Probate Question: Am I responsible for my half sister’s debts after she passed away?
By: Mark L. Dodds, Esq., Partner at Grant Morris Dodds
Question: Am I responsible for my half sister’s debts after she passed away?
Question Detail: My father is trying to get me to renounce my rights in favor of him regarding a half sister I have not seen in twenty years; he says I will be responsible for her debts if I do not sign the papers. Is this a fact? Am I responsible for someone else’s debts since she has passed away?
Answer: The fact that your father is trying to scare you into giving him an interest in your half-sister’s estate suggests to me that there must be some reason why he wants to get control of this estate, that reason most likely being that the value of her estate exceeds the debts of her estate.
There is no reasonable scenario that I can think of where it may be possible that your father is trying to do you a favor; instead, it is likely he is trying to scare you into giving up a valuable inheritance.
In the first place, a person’s death cannot cause you to ever be liable for the debts of the one who died unless you were already a co-signer with the decedent on a debt. Furthermore, your act of accepting or rejecting your rights in the decedent’s estate will have absolutely no effect on your liability for any such debts.
Since you have not seen your half-sister for 20 years, it is virtually certain that you are not a co-debtor on any of her debts, so you will incur no risk of liability in refusing to release your interest in her estate. And if it should be that the value of her estate is sufficient to cover any of your half-sister’s debts, then you will be entitled to your share of the estate after those debts are paid.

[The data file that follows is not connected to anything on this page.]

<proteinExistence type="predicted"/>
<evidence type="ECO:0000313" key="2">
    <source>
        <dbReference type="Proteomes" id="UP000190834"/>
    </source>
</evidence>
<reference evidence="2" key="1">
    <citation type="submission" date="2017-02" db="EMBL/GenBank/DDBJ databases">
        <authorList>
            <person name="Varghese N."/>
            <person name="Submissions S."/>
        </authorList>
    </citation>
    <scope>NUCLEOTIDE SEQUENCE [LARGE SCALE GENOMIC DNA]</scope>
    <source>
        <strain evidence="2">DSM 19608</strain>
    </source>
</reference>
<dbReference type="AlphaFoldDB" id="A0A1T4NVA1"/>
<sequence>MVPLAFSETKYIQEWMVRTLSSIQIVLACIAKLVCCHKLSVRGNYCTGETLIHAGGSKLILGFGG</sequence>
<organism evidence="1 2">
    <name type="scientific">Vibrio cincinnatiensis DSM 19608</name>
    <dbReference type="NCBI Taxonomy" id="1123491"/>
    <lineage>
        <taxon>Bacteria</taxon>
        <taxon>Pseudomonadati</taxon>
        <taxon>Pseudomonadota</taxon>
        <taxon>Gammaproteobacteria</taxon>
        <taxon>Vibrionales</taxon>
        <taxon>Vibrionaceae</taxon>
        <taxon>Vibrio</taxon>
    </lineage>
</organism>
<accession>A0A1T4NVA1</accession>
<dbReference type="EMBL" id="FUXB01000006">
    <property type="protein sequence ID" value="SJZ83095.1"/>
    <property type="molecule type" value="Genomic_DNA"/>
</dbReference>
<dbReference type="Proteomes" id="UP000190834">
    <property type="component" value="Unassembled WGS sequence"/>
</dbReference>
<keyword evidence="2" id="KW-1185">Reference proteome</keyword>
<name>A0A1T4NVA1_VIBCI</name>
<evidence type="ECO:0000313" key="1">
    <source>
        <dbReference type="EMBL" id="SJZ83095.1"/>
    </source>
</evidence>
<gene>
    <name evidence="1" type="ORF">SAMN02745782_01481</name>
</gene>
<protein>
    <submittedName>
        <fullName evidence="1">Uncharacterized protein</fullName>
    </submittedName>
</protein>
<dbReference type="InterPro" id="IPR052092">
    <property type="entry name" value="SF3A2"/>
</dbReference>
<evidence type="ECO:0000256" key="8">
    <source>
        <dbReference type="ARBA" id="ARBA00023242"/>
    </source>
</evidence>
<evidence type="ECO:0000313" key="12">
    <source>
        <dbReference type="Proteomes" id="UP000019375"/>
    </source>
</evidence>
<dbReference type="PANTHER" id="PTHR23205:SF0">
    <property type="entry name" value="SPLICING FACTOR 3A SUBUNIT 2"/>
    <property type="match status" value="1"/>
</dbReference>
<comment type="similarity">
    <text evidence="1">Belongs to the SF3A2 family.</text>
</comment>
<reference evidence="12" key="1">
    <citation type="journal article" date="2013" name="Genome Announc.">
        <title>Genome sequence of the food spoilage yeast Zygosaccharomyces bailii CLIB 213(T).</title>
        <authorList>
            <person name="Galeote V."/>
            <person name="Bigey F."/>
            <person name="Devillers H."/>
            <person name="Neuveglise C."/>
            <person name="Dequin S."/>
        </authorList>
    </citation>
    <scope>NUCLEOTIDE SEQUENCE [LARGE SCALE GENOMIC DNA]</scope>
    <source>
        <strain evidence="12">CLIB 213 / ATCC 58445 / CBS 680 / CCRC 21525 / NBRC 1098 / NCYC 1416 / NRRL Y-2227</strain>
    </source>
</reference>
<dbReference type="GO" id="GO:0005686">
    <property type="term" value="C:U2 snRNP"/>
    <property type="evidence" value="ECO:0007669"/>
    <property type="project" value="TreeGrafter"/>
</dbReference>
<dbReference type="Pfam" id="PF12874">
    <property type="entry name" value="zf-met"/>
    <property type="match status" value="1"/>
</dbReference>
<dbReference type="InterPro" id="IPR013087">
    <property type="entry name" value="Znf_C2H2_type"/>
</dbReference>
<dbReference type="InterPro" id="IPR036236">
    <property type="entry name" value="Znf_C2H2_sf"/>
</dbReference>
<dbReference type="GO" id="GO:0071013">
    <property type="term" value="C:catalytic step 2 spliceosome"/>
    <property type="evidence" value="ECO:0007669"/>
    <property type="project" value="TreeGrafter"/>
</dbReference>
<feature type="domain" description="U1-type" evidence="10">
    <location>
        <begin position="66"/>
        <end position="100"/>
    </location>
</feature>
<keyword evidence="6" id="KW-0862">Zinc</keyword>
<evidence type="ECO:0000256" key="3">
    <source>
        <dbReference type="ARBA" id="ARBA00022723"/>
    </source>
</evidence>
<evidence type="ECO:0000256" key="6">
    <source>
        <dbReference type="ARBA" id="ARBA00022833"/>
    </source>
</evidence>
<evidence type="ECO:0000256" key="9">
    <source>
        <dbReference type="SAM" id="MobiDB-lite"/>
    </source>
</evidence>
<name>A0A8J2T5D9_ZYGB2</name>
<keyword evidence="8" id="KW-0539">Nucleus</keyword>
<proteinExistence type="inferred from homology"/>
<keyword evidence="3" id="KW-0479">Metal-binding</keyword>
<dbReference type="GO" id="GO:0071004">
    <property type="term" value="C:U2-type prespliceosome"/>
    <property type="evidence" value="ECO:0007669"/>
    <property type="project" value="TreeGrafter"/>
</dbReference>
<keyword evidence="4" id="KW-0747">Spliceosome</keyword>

There are occasions where an estate is opened to pursue a claim, such as where the person was killed in an automobile accident and the estate is opened to seek a recovery for the wrongful death.
However, most such claims are made through an attorney who has accepted the matter on a contingency basis, meaning that you pay the attorney a fee only if the attorney is successful in obtaining a payment on the claim, either from the person responsible for the wrongful death and/or his insurance company.
In such a case, it may be necessary for you to pay a few filing fees and other court costs, but your decision on whether or not to pay any such costs can always be made after the estate has been opened and the attorney has requested that you chip in your share of the costs.
If at that time you decide it is not worth it, you can always drop out and release your claim to any such settlement.
But these are decisions that should be made only after you have found out what the facts are concerning your half-sister’s estate.
Another potential problem is that if you renounce your rights in the estate and transfer those rights to your father, the IRS could make the case that you have made a gift to your father. The proper way to renounce an interest in any estate is to sign a “Qualified Disclaimer”.
There are certain formal requirements to accomplish a disclaimer, two important requirements being that the disclaimer must be formally signed within nine months of your half-sister’s death and another being that you cannot designate who gets your share of the estate upon making the disclaimer.
It is possible that a disclaimer could result in your father getting the portion you have disclaimed, but if you have to assign the interest to him because it would not otherwise pass to him, then if there is value in the estate, you most certainly will not have made a qualified disclaimer and you will have made a gift which could have gift and estate tax consequences to you.
In any event, you had better put your father on your list of people to be wary of.
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